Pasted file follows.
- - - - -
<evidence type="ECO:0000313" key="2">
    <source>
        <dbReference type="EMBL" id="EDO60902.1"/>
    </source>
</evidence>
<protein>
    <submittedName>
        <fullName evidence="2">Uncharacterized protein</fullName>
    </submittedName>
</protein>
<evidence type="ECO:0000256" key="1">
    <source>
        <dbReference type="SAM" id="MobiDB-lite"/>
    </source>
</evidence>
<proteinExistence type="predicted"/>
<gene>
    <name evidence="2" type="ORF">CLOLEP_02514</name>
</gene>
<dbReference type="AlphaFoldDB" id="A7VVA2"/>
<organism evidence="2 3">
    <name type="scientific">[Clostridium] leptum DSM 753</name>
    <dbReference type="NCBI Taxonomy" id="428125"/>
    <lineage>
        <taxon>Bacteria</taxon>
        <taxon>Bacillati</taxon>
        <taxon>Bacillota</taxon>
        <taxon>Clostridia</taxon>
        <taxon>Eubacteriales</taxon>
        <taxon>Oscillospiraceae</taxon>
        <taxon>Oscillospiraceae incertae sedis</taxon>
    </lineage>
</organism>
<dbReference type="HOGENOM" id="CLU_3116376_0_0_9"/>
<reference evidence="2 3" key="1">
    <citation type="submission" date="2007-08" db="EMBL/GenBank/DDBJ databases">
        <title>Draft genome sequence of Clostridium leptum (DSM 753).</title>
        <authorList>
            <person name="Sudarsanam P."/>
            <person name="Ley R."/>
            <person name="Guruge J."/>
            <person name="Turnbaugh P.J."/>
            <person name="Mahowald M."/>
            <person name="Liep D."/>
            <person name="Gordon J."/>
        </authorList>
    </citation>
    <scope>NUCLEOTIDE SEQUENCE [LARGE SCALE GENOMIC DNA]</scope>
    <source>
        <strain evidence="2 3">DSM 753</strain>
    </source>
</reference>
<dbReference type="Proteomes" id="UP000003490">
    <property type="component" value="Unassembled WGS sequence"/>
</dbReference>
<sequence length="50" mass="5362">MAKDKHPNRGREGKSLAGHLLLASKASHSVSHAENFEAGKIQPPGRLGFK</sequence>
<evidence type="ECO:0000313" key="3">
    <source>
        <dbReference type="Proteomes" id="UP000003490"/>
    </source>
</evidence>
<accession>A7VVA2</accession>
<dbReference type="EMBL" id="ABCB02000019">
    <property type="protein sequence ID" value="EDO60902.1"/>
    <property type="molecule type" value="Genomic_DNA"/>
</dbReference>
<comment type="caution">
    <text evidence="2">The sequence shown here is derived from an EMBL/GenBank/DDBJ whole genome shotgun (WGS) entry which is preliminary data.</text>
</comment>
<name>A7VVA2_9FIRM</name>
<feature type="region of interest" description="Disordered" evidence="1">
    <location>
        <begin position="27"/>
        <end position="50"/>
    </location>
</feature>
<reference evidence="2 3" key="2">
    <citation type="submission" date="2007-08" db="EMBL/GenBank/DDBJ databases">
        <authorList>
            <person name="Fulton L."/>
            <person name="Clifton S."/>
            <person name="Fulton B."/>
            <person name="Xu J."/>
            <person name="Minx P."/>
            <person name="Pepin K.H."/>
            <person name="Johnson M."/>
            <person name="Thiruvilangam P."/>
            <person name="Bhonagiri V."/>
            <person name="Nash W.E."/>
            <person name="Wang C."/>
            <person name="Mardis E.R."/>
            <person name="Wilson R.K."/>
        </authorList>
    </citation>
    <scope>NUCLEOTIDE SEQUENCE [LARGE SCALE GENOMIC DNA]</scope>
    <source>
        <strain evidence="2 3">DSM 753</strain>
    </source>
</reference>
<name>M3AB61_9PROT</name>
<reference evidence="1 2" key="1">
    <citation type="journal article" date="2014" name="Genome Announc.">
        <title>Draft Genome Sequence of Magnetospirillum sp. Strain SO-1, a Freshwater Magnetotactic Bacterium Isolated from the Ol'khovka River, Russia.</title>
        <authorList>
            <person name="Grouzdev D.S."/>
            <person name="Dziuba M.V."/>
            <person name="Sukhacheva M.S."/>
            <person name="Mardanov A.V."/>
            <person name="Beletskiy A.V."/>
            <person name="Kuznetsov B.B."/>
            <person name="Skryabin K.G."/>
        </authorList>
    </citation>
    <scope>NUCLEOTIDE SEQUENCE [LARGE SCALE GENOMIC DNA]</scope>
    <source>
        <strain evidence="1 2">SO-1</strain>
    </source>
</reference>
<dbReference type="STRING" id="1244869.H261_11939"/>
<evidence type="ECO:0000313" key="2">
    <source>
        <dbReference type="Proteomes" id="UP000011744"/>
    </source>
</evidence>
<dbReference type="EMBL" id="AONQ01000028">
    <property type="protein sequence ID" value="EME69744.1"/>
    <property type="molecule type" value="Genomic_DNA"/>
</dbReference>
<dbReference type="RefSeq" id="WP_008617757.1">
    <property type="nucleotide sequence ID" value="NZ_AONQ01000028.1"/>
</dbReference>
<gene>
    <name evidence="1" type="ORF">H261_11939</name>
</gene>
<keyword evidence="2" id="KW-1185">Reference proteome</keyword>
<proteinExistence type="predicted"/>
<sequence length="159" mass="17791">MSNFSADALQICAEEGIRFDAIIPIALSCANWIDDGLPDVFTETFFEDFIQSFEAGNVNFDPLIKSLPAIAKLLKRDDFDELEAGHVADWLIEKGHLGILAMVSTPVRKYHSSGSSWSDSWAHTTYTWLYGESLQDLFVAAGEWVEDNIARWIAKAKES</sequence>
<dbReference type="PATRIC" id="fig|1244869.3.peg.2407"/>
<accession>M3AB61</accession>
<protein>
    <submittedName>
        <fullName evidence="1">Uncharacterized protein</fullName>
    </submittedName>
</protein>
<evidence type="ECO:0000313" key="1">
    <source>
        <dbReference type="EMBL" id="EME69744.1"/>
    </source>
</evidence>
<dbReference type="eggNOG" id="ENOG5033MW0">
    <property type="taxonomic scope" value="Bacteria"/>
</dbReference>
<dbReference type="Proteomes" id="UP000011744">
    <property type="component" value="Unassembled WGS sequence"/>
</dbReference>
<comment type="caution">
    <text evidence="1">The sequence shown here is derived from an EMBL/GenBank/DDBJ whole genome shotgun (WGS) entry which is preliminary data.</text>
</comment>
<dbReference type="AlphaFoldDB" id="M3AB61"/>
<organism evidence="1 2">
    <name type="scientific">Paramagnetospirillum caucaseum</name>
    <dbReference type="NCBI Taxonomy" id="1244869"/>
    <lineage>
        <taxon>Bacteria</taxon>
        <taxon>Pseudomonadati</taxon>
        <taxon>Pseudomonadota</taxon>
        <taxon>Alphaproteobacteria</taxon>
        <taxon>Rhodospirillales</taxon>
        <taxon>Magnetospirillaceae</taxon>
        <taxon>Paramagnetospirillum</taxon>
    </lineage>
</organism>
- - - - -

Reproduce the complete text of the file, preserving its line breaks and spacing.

<evidence type="ECO:0000313" key="2">
    <source>
        <dbReference type="EMBL" id="EDO60902.1"/>
    </source>
</evidence>
<protein>
    <submittedName>
        <fullName evidence="2">Uncharacterized protein</fullName>
    </submittedName>
</protein>
<evidence type="ECO:0000256" key="1">
    <source>
        <dbReference type="SAM" id="MobiDB-lite"/>
    </source>
</evidence>
<proteinExistence type="predicted"/>
<gene>
    <name evidence="2" type="ORF">CLOLEP_02514</name>
</gene>
<dbReference type="AlphaFoldDB" id="A7VVA2"/>
<organism evidence="2 3">
    <name type="scientific">[Clostridium] leptum DSM 753</name>
    <dbReference type="NCBI Taxonomy" id="428125"/>
    <lineage>
        <taxon>Bacteria</taxon>
        <taxon>Bacillati</taxon>
        <taxon>Bacillota</taxon>
        <taxon>Clostridia</taxon>
        <taxon>Eubacteriales</taxon>
        <taxon>Oscillospiraceae</taxon>
        <taxon>Oscillospiraceae incertae sedis</taxon>
    </lineage>
</organism>
<dbReference type="HOGENOM" id="CLU_3116376_0_0_9"/>
<reference evidence="2 3" key="1">
    <citation type="submission" date="2007-08" db="EMBL/GenBank/DDBJ databases">
        <title>Draft genome sequence of Clostridium leptum (DSM 753).</title>
        <authorList>
            <person name="Sudarsanam P."/>
            <person name="Ley R."/>
            <person name="Guruge J."/>
            <person name="Turnbaugh P.J."/>
            <person name="Mahowald M."/>
            <person name="Liep D."/>
            <person name="Gordon J."/>
        </authorList>
    </citation>
    <scope>NUCLEOTIDE SEQUENCE [LARGE SCALE GENOMIC DNA]</scope>
    <source>
        <strain evidence="2 3">DSM 753</strain>
    </source>
</reference>
<dbReference type="Proteomes" id="UP000003490">
    <property type="component" value="Unassembled WGS sequence"/>
</dbReference>
<sequence length="50" mass="5362">MAKDKHPNRGREGKSLAGHLLLASKASHSVSHAENFEAGKIQPPGRLGFK</sequence>
<evidence type="ECO:0000313" key="3">
    <source>
        <dbReference type="Proteomes" id="UP000003490"/>
    </source>
</evidence>
<accession>A7VVA2</accession>
<dbReference type="EMBL" id="ABCB02000019">
    <property type="protein sequence ID" value="EDO60902.1"/>
    <property type="molecule type" value="Genomic_DNA"/>
</dbReference>
<comment type="caution">
    <text evidence="2">The sequence shown here is derived from an EMBL/GenBank/DDBJ whole genome shotgun (WGS) entry which is preliminary data.</text>
</comment>
<name>A7VVA2_9FIRM</name>
<feature type="region of interest" description="Disordered" evidence="1">
    <location>
        <begin position="27"/>
        <end position="50"/>
    </location>
</feature>
<reference evidence="2 3" key="2">
    <citation type="submission" date="2007-08" db="EMBL/GenBank/DDBJ databases">
        <authorList>
            <person name="Fulton L."/>
            <person name="Clifton S."/>
            <person name="Fulton B."/>
            <person name="Xu J."/>
            <person name="Minx P."/>
            <person name="Pepin K.H."/>
            <person name="Johnson M."/>
            <person name="Thiruvilangam P."/>
            <person name="Bhonagiri V."/>
            <person name="Nash W.E."/>
            <person name="Wang C."/>
            <person name="Mardis E.R."/>
            <person name="Wilson R.K."/>
        </authorList>
    </citation>
    <scope>NUCLEOTIDE SEQUENCE [LARGE SCALE GENOMIC DNA]</scope>
    <source>
        <strain evidence="2 3">DSM 753</strain>
    </source>
</reference>
<name>M3AB61_9PROT</name>
<reference evidence="1 2" key="1">
    <citation type="journal article" date="2014" name="Genome Announc.">
        <title>Draft Genome Sequence of Magnetospirillum sp. Strain SO-1, a Freshwater Magnetotactic Bacterium Isolated from the Ol'khovka River, Russia.</title>
        <authorList>
            <person name="Grouzdev D.S."/>
            <person name="Dziuba M.V."/>
            <person name="Sukhacheva M.S."/>
            <person name="Mardanov A.V."/>
            <person name="Beletskiy A.V."/>
            <person name="Kuznetsov B.B."/>
            <person name="Skryabin K.G."/>
        </authorList>
    </citation>
    <scope>NUCLEOTIDE SEQUENCE [LARGE SCALE GENOMIC DNA]</scope>
    <source>
        <strain evidence="1 2">SO-1</strain>
    </source>
</reference>
<dbReference type="STRING" id="1244869.H261_11939"/>
<evidence type="ECO:0000313" key="2">
    <source>
        <dbReference type="Proteomes" id="UP000011744"/>
    </source>
</evidence>
<dbReference type="EMBL" id="AONQ01000028">
    <property type="protein sequence ID" value="EME69744.1"/>
    <property type="molecule type" value="Genomic_DNA"/>
</dbReference>
<dbReference type="RefSeq" id="WP_008617757.1">
    <property type="nucleotide sequence ID" value="NZ_AONQ01000028.1"/>
</dbReference>
<gene>
    <name evidence="1" type="ORF">H261_11939</name>
</gene>
<keyword evidence="2" id="KW-1185">Reference proteome</keyword>
<proteinExistence type="predicted"/>
<sequence length="159" mass="17791">MSNFSADALQICAEEGIRFDAIIPIALSCANWIDDGLPDVFTETFFEDFIQSFEAGNVNFDPLIKSLPAIAKLLKRDDFDELEAGHVADWLIEKGHLGILAMVSTPVRKYHSSGSSWSDSWAHTTYTWLYGESLQDLFVAAGEWVEDNIARWIAKAKES</sequence>
<dbReference type="PATRIC" id="fig|1244869.3.peg.2407"/>
<accession>M3AB61</accession>
<protein>
    <submittedName>
        <fullName evidence="1">Uncharacterized protein</fullName>
    </submittedName>
</protein>
<evidence type="ECO:0000313" key="1">
    <source>
        <dbReference type="EMBL" id="EME69744.1"/>
    </source>
</evidence>
<dbReference type="eggNOG" id="ENOG5033MW0">
    <property type="taxonomic scope" value="Bacteria"/>
</dbReference>
<dbReference type="Proteomes" id="UP000011744">
    <property type="component" value="Unassembled WGS sequence"/>
</dbReference>
<comment type="caution">
    <text evidence="1">The sequence shown here is derived from an EMBL/GenBank/DDBJ whole genome shotgun (WGS) entry which is preliminary data.</text>
</comment>
<dbReference type="AlphaFoldDB" id="M3AB61"/>
<organism evidence="1 2">
    <name type="scientific">Paramagnetospirillum caucaseum</name>
    <dbReference type="NCBI Taxonomy" id="1244869"/>
    <lineage>
        <taxon>Bacteria</taxon>
        <taxon>Pseudomonadati</taxon>
        <taxon>Pseudomonadota</taxon>
        <taxon>Alphaproteobacteria</taxon>
        <taxon>Rhodospirillales</taxon>
        <taxon>Magnetospirillaceae</taxon>
        <taxon>Paramagnetospirillum</taxon>
    </lineage>
</organism>